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Steps to buying a home

Buying a home is a major decision that takes planning, research and careful budgeting. Here are some tips to help you get started.

How much do I need to buy a home?

There are a number of costs to consider when you buy a home. The biggest upfront cost is usually a deposit.


How much deposit do I need?

A deposit of 20% of the purchase price plus enough to cover costs is ideal.

The bigger your deposit, the lower your loan to value ratio (LVR). This is the amount of the loan divided by the purchase price (or appraised value) of the property.

If your LVR is higher than 80%, you will usually need to pay lender’s mortgage insurance, and the lender could charge you a higher interest rate. Avoid these extra costs by saving a bigger deposit to lower your LVR.

First home buyers

Make sure you know what you’re entitled to in terms of first home owner grants, as these can boost your deposit significantly.

You should also find out if the first home super saver scheme can help you save for a home. This is a new initiative announced in the Federal Budget in May 2017 that allows first home buyers to save for a home deposit within their super fund.

First home buyers are eligible for stamp duty concessions in some States and Territories. Check with your state’s revenue office for details.

How to build a home deposit

Growing a home deposit can take a long time and might seem like an impossible goal. There’s no secret tip. It’s about establishing a good savings habit and committing to it. Start small and watch your savings grow over time.

If you’re starting from scratch consider creating a savings account specifically to build your deposit and automatically transfer money into it each payday. See saving for a home for more tips on building a home deposit.

Work out how long it will take to reach your savings goal.

savings goals calculator

Talk to your partner about saving

If you’re saving with a partner, talk about where you can cut back on your spending. Open communication is really important and you can motivate each other along the way.

See relationships and money for tips on managing finances with your partner.

What are the upfront costs of buying a home?

When you’re buying a home you also need to factor in upfront costs such as:

  • Stamp duty – this varies depending on your State or Territory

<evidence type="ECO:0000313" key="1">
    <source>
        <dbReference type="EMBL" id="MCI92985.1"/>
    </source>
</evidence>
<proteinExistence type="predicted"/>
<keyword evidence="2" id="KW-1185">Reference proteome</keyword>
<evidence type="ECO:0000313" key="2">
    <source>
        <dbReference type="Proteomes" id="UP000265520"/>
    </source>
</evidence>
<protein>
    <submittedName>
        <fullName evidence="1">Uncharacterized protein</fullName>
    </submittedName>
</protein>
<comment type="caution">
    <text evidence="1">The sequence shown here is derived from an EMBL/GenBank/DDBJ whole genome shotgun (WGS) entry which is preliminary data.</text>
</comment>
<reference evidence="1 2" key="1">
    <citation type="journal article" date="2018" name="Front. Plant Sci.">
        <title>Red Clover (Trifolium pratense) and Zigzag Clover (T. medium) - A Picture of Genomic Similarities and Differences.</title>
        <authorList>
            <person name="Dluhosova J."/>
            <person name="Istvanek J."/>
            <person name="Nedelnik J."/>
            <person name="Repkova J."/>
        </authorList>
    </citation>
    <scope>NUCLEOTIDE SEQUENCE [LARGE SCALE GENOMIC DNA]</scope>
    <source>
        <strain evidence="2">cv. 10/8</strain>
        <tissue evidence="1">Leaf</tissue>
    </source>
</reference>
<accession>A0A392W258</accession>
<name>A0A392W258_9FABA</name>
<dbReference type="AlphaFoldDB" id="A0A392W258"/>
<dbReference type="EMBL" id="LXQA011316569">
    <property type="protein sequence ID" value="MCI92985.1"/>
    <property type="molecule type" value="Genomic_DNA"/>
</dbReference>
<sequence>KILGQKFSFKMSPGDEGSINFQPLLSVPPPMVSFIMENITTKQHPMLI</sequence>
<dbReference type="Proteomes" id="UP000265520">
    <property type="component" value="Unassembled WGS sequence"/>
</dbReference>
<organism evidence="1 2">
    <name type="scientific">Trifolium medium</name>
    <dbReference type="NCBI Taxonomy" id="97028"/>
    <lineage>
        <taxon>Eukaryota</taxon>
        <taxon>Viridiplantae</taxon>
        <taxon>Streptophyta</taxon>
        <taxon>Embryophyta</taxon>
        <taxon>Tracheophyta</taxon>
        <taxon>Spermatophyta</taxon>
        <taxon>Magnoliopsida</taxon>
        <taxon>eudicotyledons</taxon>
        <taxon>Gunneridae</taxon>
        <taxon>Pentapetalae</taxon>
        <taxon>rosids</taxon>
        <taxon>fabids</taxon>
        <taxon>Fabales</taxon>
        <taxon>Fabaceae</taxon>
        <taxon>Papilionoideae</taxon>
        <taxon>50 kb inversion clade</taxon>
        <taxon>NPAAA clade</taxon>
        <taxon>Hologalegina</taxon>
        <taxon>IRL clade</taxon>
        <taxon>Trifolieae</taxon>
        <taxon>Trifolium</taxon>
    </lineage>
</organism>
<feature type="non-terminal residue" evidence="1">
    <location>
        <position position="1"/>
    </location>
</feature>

• Legal and conveyancing fees
  • Moving costs like removalists and storage
  • Costs associated with selling your old home


Stamp duty calculators

Find out how much you’ll need to pay in stamp duty by using the calculators on these websites:

ACT – Revenue Office: Conveyance duty calculator

NSW – Revenue NSW: Calculator – for land and property transfers

NT – Department of Treasury and Finance: Stamp duty calculators

QLD – Office of State Revenue: Transfer duty calculator

SA – RevenueSA calculator: Stamp duty on conveyances

TAS – Department of Treasury and Finance: Property transfer duty calculator

VIC – State Revenue Office: Our calculators

WA – Department of Treasury and Finance: Calculators

What mortgage can I afford?

Working out what mortgage you can afford is about striking a balance between the lifestyle you want and the one you can comfortably afford.

Ongoing costs of buying a home

There are a lot of ongoing costs you’ll have to manage on top of your repayments once you move into your new home. These include:

  • Insurance to cover your home and contents
  • Council rates
  • Utilities like water, electricity and gas
  • Extra transport costs

You might also need to do some renovations before you move in, so make sure you know all the costs before you agree to a price for a new home. Then you’ll be able to work out what you can realistically afford.

Create a future home budget

Picture yourself in the home you want and create a budget based on that, including all the costs you’re likely to have from rates and utilities to everyday spending at the supermarket and public transport.

Create a ‘future home budget’.

budget planner

Once you’ve created this budget you’ll be able to see what money is left over each fortnight. This will give you an idea of what mortgage repayments you can afford.

For example, your future home budget shows that your income is $2,500 per fortnight and your living costs are $1,000 per fortnight. From the remaining $1,500 you’ll need to work out how much you can comfortably contribute towards mortgage repayments.

If you’re currently renting, think about how much more you could afford to spend on rent each week – that will give you a good indication of what you could afford in mortgage repayments.

Work out how much your repayments will be with different loans.

mortgage calculator

Build a savings buffer

Your mortgage repayments will usually go up if interest rates rise so make sure you build a savings buffer so you can cope with higher repayments.

Another thing you can do is choose a loan that allows extra repayments so you can build a buffer and then redraw it later if you need it.

Before you start looking for a home, do a budget to work out how much you can afford in mortgage repayments. Consider additional costs such as stamp duty and legal costs, as well as ongoing costs such as insurance and council rates.


Source: Asic- MoneySmart